Other art installations are in the works for the Merriweather District, Rodriguez said, as well as two or three large outdoor murals.
“We’re disrupting the myth of the sleepy suburbs,” she said.
But before any arts center can flourish, it needs artists. That’s why the New Cultural Center also will feature a new 147-unit apartment building. Half the rentals are classified as affordable housing and will be marketed to artists.
In addition, Columbia’s Artists in Residence Program, now in its fourth year, provides between three and five artists from across the U.S. with a $10,000 stipend plus housing and studio space for six to eight weeks. In return, the artist either creates an art installation or mounts free public performances.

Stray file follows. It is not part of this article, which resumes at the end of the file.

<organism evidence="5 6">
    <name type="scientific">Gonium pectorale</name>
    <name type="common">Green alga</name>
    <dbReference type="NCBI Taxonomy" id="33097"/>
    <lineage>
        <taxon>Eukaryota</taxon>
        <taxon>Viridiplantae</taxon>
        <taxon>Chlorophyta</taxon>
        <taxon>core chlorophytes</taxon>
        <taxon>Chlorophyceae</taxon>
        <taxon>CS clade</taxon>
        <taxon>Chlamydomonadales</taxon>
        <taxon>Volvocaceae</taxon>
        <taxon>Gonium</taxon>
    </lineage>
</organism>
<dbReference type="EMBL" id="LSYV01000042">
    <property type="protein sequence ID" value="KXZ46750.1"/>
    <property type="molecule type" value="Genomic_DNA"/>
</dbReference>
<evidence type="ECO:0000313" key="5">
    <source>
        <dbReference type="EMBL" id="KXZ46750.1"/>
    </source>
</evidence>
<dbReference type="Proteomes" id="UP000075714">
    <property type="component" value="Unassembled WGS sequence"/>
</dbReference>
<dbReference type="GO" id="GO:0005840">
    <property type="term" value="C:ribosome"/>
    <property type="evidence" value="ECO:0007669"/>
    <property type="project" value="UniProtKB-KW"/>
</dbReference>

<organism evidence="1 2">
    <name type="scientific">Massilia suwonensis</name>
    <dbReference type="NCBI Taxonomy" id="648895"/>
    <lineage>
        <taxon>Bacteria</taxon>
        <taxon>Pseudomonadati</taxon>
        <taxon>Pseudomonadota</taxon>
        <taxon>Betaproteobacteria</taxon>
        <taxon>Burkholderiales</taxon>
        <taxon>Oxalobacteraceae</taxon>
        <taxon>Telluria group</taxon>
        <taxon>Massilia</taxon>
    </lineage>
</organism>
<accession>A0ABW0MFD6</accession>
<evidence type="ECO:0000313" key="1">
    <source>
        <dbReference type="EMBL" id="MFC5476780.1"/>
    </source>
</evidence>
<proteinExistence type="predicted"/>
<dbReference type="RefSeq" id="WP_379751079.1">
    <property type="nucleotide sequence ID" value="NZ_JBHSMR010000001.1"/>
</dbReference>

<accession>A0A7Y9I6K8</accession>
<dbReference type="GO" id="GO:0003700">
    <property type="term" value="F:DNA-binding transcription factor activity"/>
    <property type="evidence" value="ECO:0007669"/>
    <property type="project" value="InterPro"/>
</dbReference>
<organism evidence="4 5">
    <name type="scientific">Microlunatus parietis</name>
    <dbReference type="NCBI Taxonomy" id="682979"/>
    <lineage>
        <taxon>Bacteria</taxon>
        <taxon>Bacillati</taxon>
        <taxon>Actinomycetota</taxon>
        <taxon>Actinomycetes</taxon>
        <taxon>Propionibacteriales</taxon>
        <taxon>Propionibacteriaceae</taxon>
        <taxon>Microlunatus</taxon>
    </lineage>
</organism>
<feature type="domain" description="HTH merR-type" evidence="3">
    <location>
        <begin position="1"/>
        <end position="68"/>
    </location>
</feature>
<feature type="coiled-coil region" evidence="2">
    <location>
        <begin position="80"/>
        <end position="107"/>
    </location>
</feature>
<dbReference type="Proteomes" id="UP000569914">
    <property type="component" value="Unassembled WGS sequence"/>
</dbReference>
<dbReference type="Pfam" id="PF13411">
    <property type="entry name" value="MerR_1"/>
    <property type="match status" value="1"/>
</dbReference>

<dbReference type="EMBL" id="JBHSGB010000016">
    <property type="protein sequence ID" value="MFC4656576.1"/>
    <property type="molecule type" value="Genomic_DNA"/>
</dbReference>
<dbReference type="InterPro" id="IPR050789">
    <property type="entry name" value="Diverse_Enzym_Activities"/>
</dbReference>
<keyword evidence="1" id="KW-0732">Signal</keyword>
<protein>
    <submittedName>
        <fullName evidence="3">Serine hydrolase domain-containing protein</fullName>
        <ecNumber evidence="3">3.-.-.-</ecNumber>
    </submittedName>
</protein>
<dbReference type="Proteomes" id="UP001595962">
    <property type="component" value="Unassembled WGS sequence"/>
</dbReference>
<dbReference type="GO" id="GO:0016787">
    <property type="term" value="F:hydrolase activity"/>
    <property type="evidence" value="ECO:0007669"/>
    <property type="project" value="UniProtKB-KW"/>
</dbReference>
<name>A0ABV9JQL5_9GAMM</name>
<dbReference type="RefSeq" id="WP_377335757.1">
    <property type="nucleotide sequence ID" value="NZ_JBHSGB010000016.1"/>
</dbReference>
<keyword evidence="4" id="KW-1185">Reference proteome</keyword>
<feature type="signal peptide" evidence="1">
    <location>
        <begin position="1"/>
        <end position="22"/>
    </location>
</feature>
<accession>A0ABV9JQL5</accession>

During his 2019 residency, graphic artist Ram Devineni of New York developed the augmented reality technology he would use in the third book of his Priya’s Shakti comic series.
Priya has been described as India’s first female superhero. She survived a brutal gang rape and battles evildoers who seek to oppress women. Readers who scan the book with an app on a mobile device see three-dimensional effects materialize before them, including the flying tiger that Priya rides.
Devineni’s residency inspired him to create a second comic series about an enslaved African-American man in Civil War-era Maryland who gains the power of immortality when he’s struck by lightning. The first book in the series, “Jupiter Invincible,” had its world premiere in June as part of the immersive content in New York’s TriBeCa Festival.
“When I was in Columbia, I would get in my car and drive all around Maryland,” Devineni said.
“I visited plantations and slave quarters and learned about Harriet Tubman. I conceived the idea for the story while I was here, and ‘Jupiter Invincible’ is set entirely in Maryland. That never would have happened without my residency in Columbia.”